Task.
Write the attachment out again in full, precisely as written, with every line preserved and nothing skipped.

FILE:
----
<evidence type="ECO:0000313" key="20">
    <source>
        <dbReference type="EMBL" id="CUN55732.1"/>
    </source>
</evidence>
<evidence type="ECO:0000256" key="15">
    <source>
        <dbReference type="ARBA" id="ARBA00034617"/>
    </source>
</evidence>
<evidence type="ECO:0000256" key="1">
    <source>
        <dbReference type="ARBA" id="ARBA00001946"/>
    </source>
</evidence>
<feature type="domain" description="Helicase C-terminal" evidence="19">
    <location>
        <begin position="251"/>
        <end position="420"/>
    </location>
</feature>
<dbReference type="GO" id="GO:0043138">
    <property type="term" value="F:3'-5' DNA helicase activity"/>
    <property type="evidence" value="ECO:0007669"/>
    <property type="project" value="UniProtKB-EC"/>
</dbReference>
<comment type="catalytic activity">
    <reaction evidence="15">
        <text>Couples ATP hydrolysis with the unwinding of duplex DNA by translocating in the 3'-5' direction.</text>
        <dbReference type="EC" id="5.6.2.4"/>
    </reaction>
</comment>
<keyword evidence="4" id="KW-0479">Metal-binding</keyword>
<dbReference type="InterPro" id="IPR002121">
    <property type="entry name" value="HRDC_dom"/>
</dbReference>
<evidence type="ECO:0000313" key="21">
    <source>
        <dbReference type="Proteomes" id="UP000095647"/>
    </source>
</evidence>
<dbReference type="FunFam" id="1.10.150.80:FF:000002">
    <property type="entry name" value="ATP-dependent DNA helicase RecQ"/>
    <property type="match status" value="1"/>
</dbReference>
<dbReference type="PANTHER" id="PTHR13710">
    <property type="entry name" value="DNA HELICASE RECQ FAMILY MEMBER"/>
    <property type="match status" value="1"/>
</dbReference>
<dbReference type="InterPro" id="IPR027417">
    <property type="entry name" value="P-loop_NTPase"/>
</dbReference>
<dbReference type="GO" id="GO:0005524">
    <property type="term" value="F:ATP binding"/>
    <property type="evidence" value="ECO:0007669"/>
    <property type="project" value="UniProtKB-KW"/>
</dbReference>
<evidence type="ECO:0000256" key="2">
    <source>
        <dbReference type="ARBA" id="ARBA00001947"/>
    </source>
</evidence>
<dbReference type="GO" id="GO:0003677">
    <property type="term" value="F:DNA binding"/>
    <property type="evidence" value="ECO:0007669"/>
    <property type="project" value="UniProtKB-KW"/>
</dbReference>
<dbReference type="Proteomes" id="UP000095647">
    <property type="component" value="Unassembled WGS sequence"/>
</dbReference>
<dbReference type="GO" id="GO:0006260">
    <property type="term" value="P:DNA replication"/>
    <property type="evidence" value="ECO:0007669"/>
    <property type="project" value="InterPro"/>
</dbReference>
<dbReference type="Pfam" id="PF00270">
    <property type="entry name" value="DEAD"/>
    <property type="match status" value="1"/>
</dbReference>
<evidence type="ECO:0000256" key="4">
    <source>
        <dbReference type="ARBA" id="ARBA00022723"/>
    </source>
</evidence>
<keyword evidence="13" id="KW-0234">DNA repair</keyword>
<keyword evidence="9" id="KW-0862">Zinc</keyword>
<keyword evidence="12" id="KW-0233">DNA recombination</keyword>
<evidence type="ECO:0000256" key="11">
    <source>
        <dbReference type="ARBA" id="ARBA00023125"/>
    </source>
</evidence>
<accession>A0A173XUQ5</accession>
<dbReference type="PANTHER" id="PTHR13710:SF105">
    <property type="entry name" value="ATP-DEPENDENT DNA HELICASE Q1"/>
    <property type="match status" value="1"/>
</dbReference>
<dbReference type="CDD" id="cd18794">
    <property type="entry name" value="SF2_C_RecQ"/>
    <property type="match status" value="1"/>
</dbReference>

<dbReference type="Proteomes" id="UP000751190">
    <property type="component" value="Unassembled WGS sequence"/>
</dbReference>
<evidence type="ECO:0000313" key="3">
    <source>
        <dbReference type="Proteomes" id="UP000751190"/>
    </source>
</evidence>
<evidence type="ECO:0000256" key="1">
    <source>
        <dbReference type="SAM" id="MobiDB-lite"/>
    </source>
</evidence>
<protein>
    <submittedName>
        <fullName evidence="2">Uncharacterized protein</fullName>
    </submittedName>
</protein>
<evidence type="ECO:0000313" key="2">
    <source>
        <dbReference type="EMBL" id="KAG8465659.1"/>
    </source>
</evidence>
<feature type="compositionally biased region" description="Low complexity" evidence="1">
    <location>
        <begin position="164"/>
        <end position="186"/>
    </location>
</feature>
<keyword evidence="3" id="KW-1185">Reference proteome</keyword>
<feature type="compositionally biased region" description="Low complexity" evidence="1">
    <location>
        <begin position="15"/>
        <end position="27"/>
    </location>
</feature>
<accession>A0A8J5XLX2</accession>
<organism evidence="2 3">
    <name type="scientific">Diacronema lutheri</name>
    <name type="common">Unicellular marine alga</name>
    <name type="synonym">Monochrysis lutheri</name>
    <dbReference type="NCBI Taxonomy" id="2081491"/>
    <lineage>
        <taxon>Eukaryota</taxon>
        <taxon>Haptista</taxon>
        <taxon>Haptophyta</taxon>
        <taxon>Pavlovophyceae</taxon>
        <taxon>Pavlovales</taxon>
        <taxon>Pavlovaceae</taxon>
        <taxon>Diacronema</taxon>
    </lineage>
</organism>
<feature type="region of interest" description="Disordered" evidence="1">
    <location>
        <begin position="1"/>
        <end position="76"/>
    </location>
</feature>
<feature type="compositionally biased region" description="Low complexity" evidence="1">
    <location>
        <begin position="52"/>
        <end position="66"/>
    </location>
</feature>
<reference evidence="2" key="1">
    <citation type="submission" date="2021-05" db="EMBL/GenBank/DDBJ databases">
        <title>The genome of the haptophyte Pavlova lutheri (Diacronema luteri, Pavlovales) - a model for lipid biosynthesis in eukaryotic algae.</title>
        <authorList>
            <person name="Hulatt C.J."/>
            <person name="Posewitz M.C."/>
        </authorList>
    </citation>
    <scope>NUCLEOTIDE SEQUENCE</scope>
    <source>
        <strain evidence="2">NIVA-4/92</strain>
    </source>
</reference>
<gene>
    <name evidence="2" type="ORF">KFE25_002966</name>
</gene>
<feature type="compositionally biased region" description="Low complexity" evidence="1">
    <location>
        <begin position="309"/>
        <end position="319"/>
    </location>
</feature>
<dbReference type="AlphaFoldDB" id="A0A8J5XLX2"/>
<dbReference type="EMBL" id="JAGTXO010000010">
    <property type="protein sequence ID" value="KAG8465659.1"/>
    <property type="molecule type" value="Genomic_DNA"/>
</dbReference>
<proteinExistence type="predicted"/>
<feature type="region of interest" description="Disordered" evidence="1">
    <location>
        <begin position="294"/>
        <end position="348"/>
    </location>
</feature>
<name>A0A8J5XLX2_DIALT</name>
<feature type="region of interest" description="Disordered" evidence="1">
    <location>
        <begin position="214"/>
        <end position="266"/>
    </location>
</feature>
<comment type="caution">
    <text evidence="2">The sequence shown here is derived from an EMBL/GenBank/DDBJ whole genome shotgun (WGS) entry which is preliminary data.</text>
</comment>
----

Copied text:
<evidence type="ECO:0000313" key="20">
    <source>
        <dbReference type="EMBL" id="CUN55732.1"/>
    </source>
</evidence>
<evidence type="ECO:0000256" key="15">
    <source>
        <dbReference type="ARBA" id="ARBA00034617"/>
    </source>
</evidence>
<evidence type="ECO:0000256" key="1">
    <source>
        <dbReference type="ARBA" id="ARBA00001946"/>
    </source>
</evidence>
<feature type="domain" description="Helicase C-terminal" evidence="19">
    <location>
        <begin position="251"/>
        <end position="420"/>
    </location>
</feature>
<dbReference type="GO" id="GO:0043138">
    <property type="term" value="F:3'-5' DNA helicase activity"/>
    <property type="evidence" value="ECO:0007669"/>
    <property type="project" value="UniProtKB-EC"/>
</dbReference>
<comment type="catalytic activity">
    <reaction evidence="15">
        <text>Couples ATP hydrolysis with the unwinding of duplex DNA by translocating in the 3'-5' direction.</text>
        <dbReference type="EC" id="5.6.2.4"/>
    </reaction>
</comment>
<keyword evidence="4" id="KW-0479">Metal-binding</keyword>
<dbReference type="InterPro" id="IPR002121">
    <property type="entry name" value="HRDC_dom"/>
</dbReference>
<evidence type="ECO:0000313" key="21">
    <source>
        <dbReference type="Proteomes" id="UP000095647"/>
    </source>
</evidence>
<dbReference type="FunFam" id="1.10.150.80:FF:000002">
    <property type="entry name" value="ATP-dependent DNA helicase RecQ"/>
    <property type="match status" value="1"/>
</dbReference>
<dbReference type="PANTHER" id="PTHR13710">
    <property type="entry name" value="DNA HELICASE RECQ FAMILY MEMBER"/>
    <property type="match status" value="1"/>
</dbReference>
<dbReference type="InterPro" id="IPR027417">
    <property type="entry name" value="P-loop_NTPase"/>
</dbReference>
<dbReference type="GO" id="GO:0005524">
    <property type="term" value="F:ATP binding"/>
    <property type="evidence" value="ECO:0007669"/>
    <property type="project" value="UniProtKB-KW"/>
</dbReference>
<evidence type="ECO:0000256" key="2">
    <source>
        <dbReference type="ARBA" id="ARBA00001947"/>
    </source>
</evidence>
<dbReference type="GO" id="GO:0003677">
    <property type="term" value="F:DNA binding"/>
    <property type="evidence" value="ECO:0007669"/>
    <property type="project" value="UniProtKB-KW"/>
</dbReference>
<dbReference type="Proteomes" id="UP000095647">
    <property type="component" value="Unassembled WGS sequence"/>
</dbReference>
<dbReference type="GO" id="GO:0006260">
    <property type="term" value="P:DNA replication"/>
    <property type="evidence" value="ECO:0007669"/>
    <property type="project" value="InterPro"/>
</dbReference>
<dbReference type="Pfam" id="PF00270">
    <property type="entry name" value="DEAD"/>
    <property type="match status" value="1"/>
</dbReference>
<evidence type="ECO:0000256" key="4">
    <source>
        <dbReference type="ARBA" id="ARBA00022723"/>
    </source>
</evidence>
<keyword evidence="13" id="KW-0234">DNA repair</keyword>
<keyword evidence="9" id="KW-0862">Zinc</keyword>
<keyword evidence="12" id="KW-0233">DNA recombination</keyword>
<evidence type="ECO:0000256" key="11">
    <source>
        <dbReference type="ARBA" id="ARBA00023125"/>
    </source>
</evidence>
<accession>A0A173XUQ5</accession>
<dbReference type="PANTHER" id="PTHR13710:SF105">
    <property type="entry name" value="ATP-DEPENDENT DNA HELICASE Q1"/>
    <property type="match status" value="1"/>
</dbReference>
<dbReference type="CDD" id="cd18794">
    <property type="entry name" value="SF2_C_RecQ"/>
    <property type="match status" value="1"/>
</dbReference>

<dbReference type="Proteomes" id="UP000751190">
    <property type="component" value="Unassembled WGS sequence"/>
</dbReference>
<evidence type="ECO:0000313" key="3">
    <source>
        <dbReference type="Proteomes" id="UP000751190"/>
    </source>
</evidence>
<evidence type="ECO:0000256" key="1">
    <source>
        <dbReference type="SAM" id="MobiDB-lite"/>
    </source>
</evidence>
<protein>
    <submittedName>
        <fullName evidence="2">Uncharacterized protein</fullName>
    </submittedName>
</protein>
<evidence type="ECO:0000313" key="2">
    <source>
        <dbReference type="EMBL" id="KAG8465659.1"/>
    </source>
</evidence>
<feature type="compositionally biased region" description="Low complexity" evidence="1">
    <location>
        <begin position="164"/>
        <end position="186"/>
    </location>
</feature>
<keyword evidence="3" id="KW-1185">Reference proteome</keyword>
<feature type="compositionally biased region" description="Low complexity" evidence="1">
    <location>
        <begin position="15"/>
        <end position="27"/>
    </location>
</feature>
<accession>A0A8J5XLX2</accession>
<organism evidence="2 3">
    <name type="scientific">Diacronema lutheri</name>
    <name type="common">Unicellular marine alga</name>
    <name type="synonym">Monochrysis lutheri</name>
    <dbReference type="NCBI Taxonomy" id="2081491"/>
    <lineage>
        <taxon>Eukaryota</taxon>
        <taxon>Haptista</taxon>
        <taxon>Haptophyta</taxon>
        <taxon>Pavlovophyceae</taxon>
        <taxon>Pavlovales</taxon>
        <taxon>Pavlovaceae</taxon>
        <taxon>Diacronema</taxon>
    </lineage>
</organism>
<feature type="region of interest" description="Disordered" evidence="1">
    <location>
        <begin position="1"/>
        <end position="76"/>
    </location>
</feature>
<feature type="compositionally biased region" description="Low complexity" evidence="1">
    <location>
        <begin position="52"/>
        <end position="66"/>
    </location>
</feature>
<reference evidence="2" key="1">
    <citation type="submission" date="2021-05" db="EMBL/GenBank/DDBJ databases">
        <title>The genome of the haptophyte Pavlova lutheri (Diacronema luteri, Pavlovales) - a model for lipid biosynthesis in eukaryotic algae.</title>
        <authorList>
            <person name="Hulatt C.J."/>
            <person name="Posewitz M.C."/>
        </authorList>
    </citation>
    <scope>NUCLEOTIDE SEQUENCE</scope>
    <source>
        <strain evidence="2">NIVA-4/92</strain>
    </source>
</reference>
<gene>
    <name evidence="2" type="ORF">KFE25_002966</name>
</gene>
<feature type="compositionally biased region" description="Low complexity" evidence="1">
    <location>
        <begin position="309"/>
        <end position="319"/>
    </location>
</feature>
<dbReference type="AlphaFoldDB" id="A0A8J5XLX2"/>
<dbReference type="EMBL" id="JAGTXO010000010">
    <property type="protein sequence ID" value="KAG8465659.1"/>
    <property type="molecule type" value="Genomic_DNA"/>
</dbReference>
<proteinExistence type="predicted"/>
<feature type="region of interest" description="Disordered" evidence="1">
    <location>
        <begin position="294"/>
        <end position="348"/>
    </location>
</feature>
<name>A0A8J5XLX2_DIALT</name>
<feature type="region of interest" description="Disordered" evidence="1">
    <location>
        <begin position="214"/>
        <end position="266"/>
    </location>
</feature>
<comment type="caution">
    <text evidence="2">The sequence shown here is derived from an EMBL/GenBank/DDBJ whole genome shotgun (WGS) entry which is preliminary data.</text>
</comment>